Durin’s song: verbs

The first major text which I had to translate into neo-Khuzdul, and the last really significant work I did on the language prior to The Hobbit was Durin’s Song/The Balrog, the lyric which plays in the the background of the Moria scene in The Fellowship of the Ring. I received the request for this on February 27, 2001 (although, due to time zone issues, it was dated February 28), and returned a reply on March 4 — an unusually long delay of a little over 4 days, of which doubtless not all was spent working on this text.

The original English text, written by Philippa Boyens, was as follows:

Durin who is Deathless / Eldest of all Fathers. / Who awoke / To darkness / Beneath the mountain / Who walked alone / Through halls of stone

Durin who is Deathless / Lord of Khazad-dum / Who cleaved / The Dark / And broke / The silence/  This is your light! / This is your word!/ This is your glory! /  The Dwarrowdelf of Khazad-dum!

A crown of stars in the cold, black water of Kheled-zaram. Durin sleeps.

Deeper into the earth/ The dark grows heavy/ Cold snaps our bones/  Deeper into the earth. / There, the glint of Mithrail / sharp and far away/  Deeper into the earth/ That sound again / Dread surrounds us. /  Can no one hear us?A great shadow / Moves in the dark/ The earth shakes! / Cracks! Splits! / Will no one save us?! / Fire! / Fire in the deep! / Flames lick our skin! / Fear rips our heart! / No! No! No! /  The demon comes!

My translation was:

Durin ku bin-amrad / Ugmal sullu addad / Ku bakana / Ana aznân / Undu abad / Ku ganaga / Tur ganâd abanul

Durin ku bin-amrad / Uzbad Khazaddûmu / Ku baraka / Aznân / ra karaka / atkât / ala lukhudizu! / ala galabizu! / ala ukratizu! / Khazad-dûm!

Kilmîn thatur ni zâram kalil ra narag, Kheled-zâram. Durin tazlifi.

Ubzar ni kâmin / Aznân taburrudi / Iklal tanzifi bashukimâ / Ubzar ni kâmin / gilim Sanzigil / shakar ra udlag / Ubzar ni kâmin / tada aklat gagin / Ugrûd tashurrukimâ / Maku kataklutimâ? / Askad gabil / Tashfati ni aznân / Kâmin takalladi / Tabriki! Takarraki! / Maku zatansasimâ? / Urus! / Urus ni buzra! / Arrâs talbabi fillumâ! / Ugrûd tashniki kurdumâ! / Lu! Lu! Lu! / Urkhas tanakhi!

This was a pretty literal translation, with a few necessary reductions of redundancies, e.g. “the Dwarrowdelf of Khazad-dûm.”

Analysing the features of this text will take some space, yet as it was foundational for the later versions of neo-Khuzdul, it deserves to be treated in depth.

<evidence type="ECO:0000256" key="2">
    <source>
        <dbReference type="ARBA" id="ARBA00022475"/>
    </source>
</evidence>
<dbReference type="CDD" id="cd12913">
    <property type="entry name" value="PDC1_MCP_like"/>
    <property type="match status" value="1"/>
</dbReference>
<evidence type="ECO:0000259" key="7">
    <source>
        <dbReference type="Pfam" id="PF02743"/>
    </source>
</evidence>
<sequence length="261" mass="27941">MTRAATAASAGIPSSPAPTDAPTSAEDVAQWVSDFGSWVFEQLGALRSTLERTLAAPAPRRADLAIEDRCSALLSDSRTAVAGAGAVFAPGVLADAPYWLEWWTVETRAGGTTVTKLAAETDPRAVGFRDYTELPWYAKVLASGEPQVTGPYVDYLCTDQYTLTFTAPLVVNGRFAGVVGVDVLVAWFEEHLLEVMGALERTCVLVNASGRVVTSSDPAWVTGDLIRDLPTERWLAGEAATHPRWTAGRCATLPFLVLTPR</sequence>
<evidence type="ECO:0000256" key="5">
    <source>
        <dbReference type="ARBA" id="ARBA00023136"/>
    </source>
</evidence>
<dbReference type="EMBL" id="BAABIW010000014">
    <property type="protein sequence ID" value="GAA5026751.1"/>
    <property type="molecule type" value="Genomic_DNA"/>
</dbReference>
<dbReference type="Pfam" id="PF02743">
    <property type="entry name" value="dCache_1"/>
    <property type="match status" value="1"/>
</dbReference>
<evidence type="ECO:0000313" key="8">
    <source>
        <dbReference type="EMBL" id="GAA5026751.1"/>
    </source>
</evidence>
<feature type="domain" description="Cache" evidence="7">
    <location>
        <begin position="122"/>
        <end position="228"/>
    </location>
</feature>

Let’s first look at the verbs, since we have already covered their forms to some degree. They are:
bakana “awoke”
ganaga “walked”
baraka “cleaved”
karaka “broke”
tazlifi “sleeps”
taburrudi “grows heavy”
tanzifi “snaps”
tashurrukimâ “surrounds us”
kataklutimâ “can hear us”
tashfati “moves”
takalladi “shakes”
tabriki “cracks”
takarraki “splits”
zatansasimâ “will save us”
talbabi “lick”
tashniki “rips”
tanakhi “comes”

All of these are 3rd persons, mostly singular. They fall into two obvious classes: “perfects” like bakana, ganaga, baraka, karaka, mostly translating preterites, but only because these refer to historical facts. The others, “imperfects” containing the prefix ta– refer to present experiences or present or future possibilities. It will be observed that three of the forms contain the 1st person plural suffix –, which doubles as a possessive marker “our” with nouns and as an object suffix “us” with verbs.

The verb roots are heavily laden with “jests,” most of which should be obvious to those familiar with the history of Germanic languages, or even just with English. However, I had better go over them, since the puns may be somewhat less obvious in the present constructions. For the most part I can remember the sources easily.

BKN “wake” is from Gothic gawaknan “awaken” and of course English waken, with substitution of B for W, which doesn’t exist in neo-Khuzdul.
BRK “cleave” from Gothic brikan, English break.
GNG “walk” from Gothic gangan “go.”
KLT “hear” from Indo-European *klutos “heard.”
KRK “break” from English crack.
NSS “save” from Gothic nasjan “save.”
ShFT “move” from English shift.
ZLF “sleep” from Gothic slêpan “sleep”, whose preterite is saizlêp.

Please note that these are not intended to suggest any historical or other relationship between Khuzdul and these languages — they were simply sound-sequences that seemed appropriate at the time.